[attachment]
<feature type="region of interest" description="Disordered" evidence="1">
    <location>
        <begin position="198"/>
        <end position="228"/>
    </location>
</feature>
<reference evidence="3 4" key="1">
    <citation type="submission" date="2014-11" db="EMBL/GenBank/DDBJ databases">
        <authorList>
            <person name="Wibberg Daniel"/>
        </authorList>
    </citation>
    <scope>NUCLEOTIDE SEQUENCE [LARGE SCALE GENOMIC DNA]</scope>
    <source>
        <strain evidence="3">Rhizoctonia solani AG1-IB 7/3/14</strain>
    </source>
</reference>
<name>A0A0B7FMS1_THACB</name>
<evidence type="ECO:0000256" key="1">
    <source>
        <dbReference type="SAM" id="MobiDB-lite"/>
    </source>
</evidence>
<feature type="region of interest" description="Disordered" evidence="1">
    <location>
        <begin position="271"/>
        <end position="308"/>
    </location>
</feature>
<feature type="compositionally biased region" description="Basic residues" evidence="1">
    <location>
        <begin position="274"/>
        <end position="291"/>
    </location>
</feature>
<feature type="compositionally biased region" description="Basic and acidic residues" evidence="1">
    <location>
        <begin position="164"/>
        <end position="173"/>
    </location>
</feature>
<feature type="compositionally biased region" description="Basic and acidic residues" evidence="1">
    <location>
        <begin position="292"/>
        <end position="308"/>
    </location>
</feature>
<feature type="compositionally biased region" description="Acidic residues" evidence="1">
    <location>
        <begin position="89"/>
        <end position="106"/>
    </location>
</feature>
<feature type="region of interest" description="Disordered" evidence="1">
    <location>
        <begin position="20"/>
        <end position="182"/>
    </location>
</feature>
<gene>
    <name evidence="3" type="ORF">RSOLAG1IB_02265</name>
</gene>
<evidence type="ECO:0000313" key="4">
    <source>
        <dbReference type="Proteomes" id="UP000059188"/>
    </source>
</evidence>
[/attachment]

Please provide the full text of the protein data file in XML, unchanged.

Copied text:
<feature type="region of interest" description="Disordered" evidence="1">
    <location>
        <begin position="198"/>
        <end position="228"/>
    </location>
</feature>
<reference evidence="3 4" key="1">
    <citation type="submission" date="2014-11" db="EMBL/GenBank/DDBJ databases">
        <authorList>
            <person name="Wibberg Daniel"/>
        </authorList>
    </citation>
    <scope>NUCLEOTIDE SEQUENCE [LARGE SCALE GENOMIC DNA]</scope>
    <source>
        <strain evidence="3">Rhizoctonia solani AG1-IB 7/3/14</strain>
    </source>
</reference>
<name>A0A0B7FMS1_THACB</name>
<evidence type="ECO:0000256" key="1">
    <source>
        <dbReference type="SAM" id="MobiDB-lite"/>
    </source>
</evidence>
<feature type="region of interest" description="Disordered" evidence="1">
    <location>
        <begin position="271"/>
        <end position="308"/>
    </location>
</feature>
<feature type="compositionally biased region" description="Basic residues" evidence="1">
    <location>
        <begin position="274"/>
        <end position="291"/>
    </location>
</feature>
<feature type="compositionally biased region" description="Basic and acidic residues" evidence="1">
    <location>
        <begin position="164"/>
        <end position="173"/>
    </location>
</feature>
<feature type="compositionally biased region" description="Basic and acidic residues" evidence="1">
    <location>
        <begin position="292"/>
        <end position="308"/>
    </location>
</feature>
<feature type="compositionally biased region" description="Acidic residues" evidence="1">
    <location>
        <begin position="89"/>
        <end position="106"/>
    </location>
</feature>
<feature type="region of interest" description="Disordered" evidence="1">
    <location>
        <begin position="20"/>
        <end position="182"/>
    </location>
</feature>
<gene>
    <name evidence="3" type="ORF">RSOLAG1IB_02265</name>
</gene>
<evidence type="ECO:0000313" key="4">
    <source>
        <dbReference type="Proteomes" id="UP000059188"/>
    </source>
</evidence>